Oscillogio – orologio su oscilloscopio

Questo progettino consiste in un orologio digitale che ha la particolarità  di avere come display un oscilloscopio ! Viene utilizzata SOLO la modulazione sull’asse Y, quindi si può utilizzare qualsiasi tipo di oscilloscopio, anche uno vecchio (e stanco). Questo progetto è stato pubblicato (a mio nome, naturalmente !) sul numero di Giugno 2007 della rivista CQ Elettronica (Edizioni CD). Il circuito è basato sul micro Atmel ATtiny2313 oppure AT90S2313 (vecchia versione). Se si usa la nuova versione, bisogna avere l’accortezza di programmare i “fuses” interni affinché venga utilizzato l’oscillatore quarzato esterno e non quello libero interno.

Ecco il circuito con l’alimentazione a 3V ricavata da due normali batterie AA.

Nel documento zip scaricabile da questo link troverete i files “batch” per programmare memoria flash e “fuses” del micro usando il programma freeware SP12.

Il file giugno07.zip contiene:
– schema.pdf – lo schema elettrico in PDF
– stampato.pdf – il circuito stampato in scala 1:1 formato PDF
– lista_materiali.txt – la lista dei materiali
– montaggio.jpg – lo schema di posizionamento dei componenti
– ckscope.hex – il file HEX per programmare il micro
– tinySetClock.bat – il file “batch” per programmare i “fuses”
– wrProg.bat – il file “batch” per programmare la flash

Aggiornamento 20 Ago 2017: nel vecchio articolo pubblicato a questo link: http://ficara.altervista.org/pages/ef_avroscillo/avroscillo.htm troverete anche il codice del programma sorgente in C.

Digital clock that uses a single channel oscilloscope as display. Only the ‘Y’ axis modulation is used, so every old (and tired) oscilloscope can be used. This project was published (by me, of course !) on the 2007 June issue of italian magazine “CQ Elettronica”. The circuit is based on popular ATtiny2313 or AT90S2313 microcontroller. If you plan to use the new one (the ATtiny2313) please remember to program the fuses for external xtal oscillator. In the downloadable zip document at this link you can find the batch files to program the memory and the fuses of the microcontroller using the SP12 free tool.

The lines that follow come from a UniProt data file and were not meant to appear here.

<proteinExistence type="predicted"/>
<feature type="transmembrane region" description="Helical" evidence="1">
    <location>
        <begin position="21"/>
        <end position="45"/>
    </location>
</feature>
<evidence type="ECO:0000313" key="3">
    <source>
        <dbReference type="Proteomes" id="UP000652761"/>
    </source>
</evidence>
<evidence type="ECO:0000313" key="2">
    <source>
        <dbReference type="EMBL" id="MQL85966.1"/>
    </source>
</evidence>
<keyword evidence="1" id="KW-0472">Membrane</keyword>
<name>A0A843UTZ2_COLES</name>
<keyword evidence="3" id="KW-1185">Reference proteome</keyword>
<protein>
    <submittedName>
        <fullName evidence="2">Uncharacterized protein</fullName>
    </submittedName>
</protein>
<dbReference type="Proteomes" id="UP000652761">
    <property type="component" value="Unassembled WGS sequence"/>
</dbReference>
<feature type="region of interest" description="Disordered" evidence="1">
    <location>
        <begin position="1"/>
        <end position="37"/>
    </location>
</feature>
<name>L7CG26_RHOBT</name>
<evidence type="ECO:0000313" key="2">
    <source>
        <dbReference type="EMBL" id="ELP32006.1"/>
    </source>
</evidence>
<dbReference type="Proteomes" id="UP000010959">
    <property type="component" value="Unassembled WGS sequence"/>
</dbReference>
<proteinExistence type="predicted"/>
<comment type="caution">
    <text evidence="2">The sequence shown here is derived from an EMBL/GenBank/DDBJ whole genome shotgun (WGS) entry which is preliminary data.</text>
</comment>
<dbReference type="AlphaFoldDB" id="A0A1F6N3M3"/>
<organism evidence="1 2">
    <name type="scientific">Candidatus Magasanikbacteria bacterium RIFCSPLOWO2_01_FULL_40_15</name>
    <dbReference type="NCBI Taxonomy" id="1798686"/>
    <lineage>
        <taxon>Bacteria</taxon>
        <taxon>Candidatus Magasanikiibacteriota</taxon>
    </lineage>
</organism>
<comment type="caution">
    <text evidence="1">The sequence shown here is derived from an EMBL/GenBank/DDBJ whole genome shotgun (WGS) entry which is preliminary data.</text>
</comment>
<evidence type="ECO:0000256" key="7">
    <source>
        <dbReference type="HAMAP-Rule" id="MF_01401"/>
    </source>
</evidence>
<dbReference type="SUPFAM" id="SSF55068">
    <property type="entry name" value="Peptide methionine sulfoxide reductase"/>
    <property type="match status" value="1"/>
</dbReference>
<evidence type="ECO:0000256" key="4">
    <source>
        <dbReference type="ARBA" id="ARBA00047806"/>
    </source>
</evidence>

File giugno07.zip contents:
– schema.pdf – the electric schematic in PDF format
– stampato.pdf – the PCB layout in 1:1 scale
– lista_materiali.txt – the bill of materials
– montaggio.jpg – the components mounting map
– ckscope.hex – the HEX file to burn the micro
– tinySetClock.bat – the batch file for micro’s fuses programming
– wrProg.bat – the batch file for micro’s memory programming

Update Aug, 20, 2017: in the old article published at this link: http://ficara.altervista.org/pages/ef_avroscillo/avroscillo.htm you can find the souce code of the program in C.

RoboClock: alarm clock with ringing glass

I built this clock some years ago (in the 2005). It was a present for my son that has difficulties to wake-up in the morning. I decided to create a new kind of ringer, using a glass, a small cc motor and two small rubber balls tied to the motor axis. As cointainer, I used 6 “jewel case” for CDs and a lot of glue 🙂 as you can see in the picture below.